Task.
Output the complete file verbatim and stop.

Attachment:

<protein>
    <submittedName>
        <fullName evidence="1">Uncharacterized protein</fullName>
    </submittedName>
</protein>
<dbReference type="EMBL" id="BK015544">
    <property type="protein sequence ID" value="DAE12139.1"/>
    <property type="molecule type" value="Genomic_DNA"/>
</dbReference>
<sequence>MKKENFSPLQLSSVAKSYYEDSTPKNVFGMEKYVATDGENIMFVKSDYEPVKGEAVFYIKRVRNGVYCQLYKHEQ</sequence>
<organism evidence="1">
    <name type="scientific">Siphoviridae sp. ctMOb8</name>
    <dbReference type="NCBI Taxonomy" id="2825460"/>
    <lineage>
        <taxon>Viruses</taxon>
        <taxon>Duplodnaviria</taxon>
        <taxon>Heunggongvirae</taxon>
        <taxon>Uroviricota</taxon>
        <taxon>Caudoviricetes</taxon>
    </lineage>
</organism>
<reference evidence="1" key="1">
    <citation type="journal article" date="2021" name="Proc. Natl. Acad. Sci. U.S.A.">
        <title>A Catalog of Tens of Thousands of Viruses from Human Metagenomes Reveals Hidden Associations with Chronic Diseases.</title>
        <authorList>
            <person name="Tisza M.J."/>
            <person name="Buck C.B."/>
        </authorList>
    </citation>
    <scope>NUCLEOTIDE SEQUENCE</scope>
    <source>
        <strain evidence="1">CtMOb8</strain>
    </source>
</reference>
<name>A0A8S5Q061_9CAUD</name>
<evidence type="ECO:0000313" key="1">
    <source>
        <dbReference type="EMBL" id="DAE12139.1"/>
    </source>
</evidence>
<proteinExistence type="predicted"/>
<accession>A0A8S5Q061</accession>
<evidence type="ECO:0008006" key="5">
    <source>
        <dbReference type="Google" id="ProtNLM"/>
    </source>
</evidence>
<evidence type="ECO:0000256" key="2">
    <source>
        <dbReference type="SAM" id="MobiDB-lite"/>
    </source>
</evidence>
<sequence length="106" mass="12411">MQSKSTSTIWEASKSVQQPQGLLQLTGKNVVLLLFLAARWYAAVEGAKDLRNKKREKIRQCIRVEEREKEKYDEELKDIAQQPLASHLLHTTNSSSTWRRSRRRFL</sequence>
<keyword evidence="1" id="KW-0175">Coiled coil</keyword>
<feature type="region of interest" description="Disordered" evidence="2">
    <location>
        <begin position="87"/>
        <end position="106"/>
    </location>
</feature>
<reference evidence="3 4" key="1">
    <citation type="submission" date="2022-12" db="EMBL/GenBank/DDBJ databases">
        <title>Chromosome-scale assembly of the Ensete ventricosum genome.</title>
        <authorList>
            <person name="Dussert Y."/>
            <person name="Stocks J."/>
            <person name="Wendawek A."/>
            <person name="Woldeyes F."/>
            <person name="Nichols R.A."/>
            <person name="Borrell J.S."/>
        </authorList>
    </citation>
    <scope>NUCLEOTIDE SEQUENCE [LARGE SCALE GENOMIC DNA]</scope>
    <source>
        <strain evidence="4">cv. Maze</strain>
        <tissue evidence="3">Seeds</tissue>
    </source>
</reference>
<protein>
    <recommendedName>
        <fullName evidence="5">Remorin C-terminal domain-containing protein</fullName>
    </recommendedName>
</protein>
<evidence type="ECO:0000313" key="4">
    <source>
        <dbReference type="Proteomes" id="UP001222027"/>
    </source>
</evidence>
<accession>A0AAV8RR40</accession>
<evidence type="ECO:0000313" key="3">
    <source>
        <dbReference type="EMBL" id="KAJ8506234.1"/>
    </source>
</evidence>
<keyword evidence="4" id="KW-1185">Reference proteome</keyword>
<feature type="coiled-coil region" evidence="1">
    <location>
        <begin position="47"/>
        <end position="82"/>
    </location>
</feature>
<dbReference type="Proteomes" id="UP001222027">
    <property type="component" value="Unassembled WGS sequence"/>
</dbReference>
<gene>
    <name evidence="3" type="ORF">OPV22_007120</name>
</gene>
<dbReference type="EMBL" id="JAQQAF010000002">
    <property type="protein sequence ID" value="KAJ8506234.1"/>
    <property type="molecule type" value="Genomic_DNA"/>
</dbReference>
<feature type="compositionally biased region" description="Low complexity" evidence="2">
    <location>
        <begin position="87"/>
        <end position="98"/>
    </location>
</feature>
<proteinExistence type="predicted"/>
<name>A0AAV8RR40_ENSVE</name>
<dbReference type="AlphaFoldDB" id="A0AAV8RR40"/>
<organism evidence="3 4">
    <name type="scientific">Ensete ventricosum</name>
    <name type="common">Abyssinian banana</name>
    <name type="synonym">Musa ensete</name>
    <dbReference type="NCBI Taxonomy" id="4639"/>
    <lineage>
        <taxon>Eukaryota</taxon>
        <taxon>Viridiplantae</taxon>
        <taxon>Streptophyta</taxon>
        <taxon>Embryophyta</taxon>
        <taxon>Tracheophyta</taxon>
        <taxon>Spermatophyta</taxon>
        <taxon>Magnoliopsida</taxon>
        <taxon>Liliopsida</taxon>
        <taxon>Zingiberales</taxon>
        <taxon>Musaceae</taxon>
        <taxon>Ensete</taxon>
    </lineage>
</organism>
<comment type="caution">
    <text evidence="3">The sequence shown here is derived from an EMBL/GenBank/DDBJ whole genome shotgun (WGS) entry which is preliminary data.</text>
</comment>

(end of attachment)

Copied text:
<protein>
    <submittedName>
        <fullName evidence="1">Uncharacterized protein</fullName>
    </submittedName>
</protein>
<dbReference type="EMBL" id="BK015544">
    <property type="protein sequence ID" value="DAE12139.1"/>
    <property type="molecule type" value="Genomic_DNA"/>
</dbReference>
<sequence>MKKENFSPLQLSSVAKSYYEDSTPKNVFGMEKYVATDGENIMFVKSDYEPVKGEAVFYIKRVRNGVYCQLYKHEQ</sequence>
<organism evidence="1">
    <name type="scientific">Siphoviridae sp. ctMOb8</name>
    <dbReference type="NCBI Taxonomy" id="2825460"/>
    <lineage>
        <taxon>Viruses</taxon>
        <taxon>Duplodnaviria</taxon>
        <taxon>Heunggongvirae</taxon>
        <taxon>Uroviricota</taxon>
        <taxon>Caudoviricetes</taxon>
    </lineage>
</organism>
<reference evidence="1" key="1">
    <citation type="journal article" date="2021" name="Proc. Natl. Acad. Sci. U.S.A.">
        <title>A Catalog of Tens of Thousands of Viruses from Human Metagenomes Reveals Hidden Associations with Chronic Diseases.</title>
        <authorList>
            <person name="Tisza M.J."/>
            <person name="Buck C.B."/>
        </authorList>
    </citation>
    <scope>NUCLEOTIDE SEQUENCE</scope>
    <source>
        <strain evidence="1">CtMOb8</strain>
    </source>
</reference>
<name>A0A8S5Q061_9CAUD</name>
<evidence type="ECO:0000313" key="1">
    <source>
        <dbReference type="EMBL" id="DAE12139.1"/>
    </source>
</evidence>
<proteinExistence type="predicted"/>
<accession>A0A8S5Q061</accession>
<evidence type="ECO:0008006" key="5">
    <source>
        <dbReference type="Google" id="ProtNLM"/>
    </source>
</evidence>
<evidence type="ECO:0000256" key="2">
    <source>
        <dbReference type="SAM" id="MobiDB-lite"/>
    </source>
</evidence>
<sequence length="106" mass="12411">MQSKSTSTIWEASKSVQQPQGLLQLTGKNVVLLLFLAARWYAAVEGAKDLRNKKREKIRQCIRVEEREKEKYDEELKDIAQQPLASHLLHTTNSSSTWRRSRRRFL</sequence>
<keyword evidence="1" id="KW-0175">Coiled coil</keyword>
<feature type="region of interest" description="Disordered" evidence="2">
    <location>
        <begin position="87"/>
        <end position="106"/>
    </location>
</feature>
<reference evidence="3 4" key="1">
    <citation type="submission" date="2022-12" db="EMBL/GenBank/DDBJ databases">
        <title>Chromosome-scale assembly of the Ensete ventricosum genome.</title>
        <authorList>
            <person name="Dussert Y."/>
            <person name="Stocks J."/>
            <person name="Wendawek A."/>
            <person name="Woldeyes F."/>
            <person name="Nichols R.A."/>
            <person name="Borrell J.S."/>
        </authorList>
    </citation>
    <scope>NUCLEOTIDE SEQUENCE [LARGE SCALE GENOMIC DNA]</scope>
    <source>
        <strain evidence="4">cv. Maze</strain>
        <tissue evidence="3">Seeds</tissue>
    </source>
</reference>
<protein>
    <recommendedName>
        <fullName evidence="5">Remorin C-terminal domain-containing protein</fullName>
    </recommendedName>
</protein>
<evidence type="ECO:0000313" key="4">
    <source>
        <dbReference type="Proteomes" id="UP001222027"/>
    </source>
</evidence>
<accession>A0AAV8RR40</accession>
<evidence type="ECO:0000313" key="3">
    <source>
        <dbReference type="EMBL" id="KAJ8506234.1"/>
    </source>
</evidence>
<keyword evidence="4" id="KW-1185">Reference proteome</keyword>
<feature type="coiled-coil region" evidence="1">
    <location>
        <begin position="47"/>
        <end position="82"/>
    </location>
</feature>
<dbReference type="Proteomes" id="UP001222027">
    <property type="component" value="Unassembled WGS sequence"/>
</dbReference>
<gene>
    <name evidence="3" type="ORF">OPV22_007120</name>
</gene>
<dbReference type="EMBL" id="JAQQAF010000002">
    <property type="protein sequence ID" value="KAJ8506234.1"/>
    <property type="molecule type" value="Genomic_DNA"/>
</dbReference>
<feature type="compositionally biased region" description="Low complexity" evidence="2">
    <location>
        <begin position="87"/>
        <end position="98"/>
    </location>
</feature>
<proteinExistence type="predicted"/>
<name>A0AAV8RR40_ENSVE</name>
<dbReference type="AlphaFoldDB" id="A0AAV8RR40"/>
<organism evidence="3 4">
    <name type="scientific">Ensete ventricosum</name>
    <name type="common">Abyssinian banana</name>
    <name type="synonym">Musa ensete</name>
    <dbReference type="NCBI Taxonomy" id="4639"/>
    <lineage>
        <taxon>Eukaryota</taxon>
        <taxon>Viridiplantae</taxon>
        <taxon>Streptophyta</taxon>
        <taxon>Embryophyta</taxon>
        <taxon>Tracheophyta</taxon>
        <taxon>Spermatophyta</taxon>
        <taxon>Magnoliopsida</taxon>
        <taxon>Liliopsida</taxon>
        <taxon>Zingiberales</taxon>
        <taxon>Musaceae</taxon>
        <taxon>Ensete</taxon>
    </lineage>
</organism>
<comment type="caution">
    <text evidence="3">The sequence shown here is derived from an EMBL/GenBank/DDBJ whole genome shotgun (WGS) entry which is preliminary data.</text>
</comment>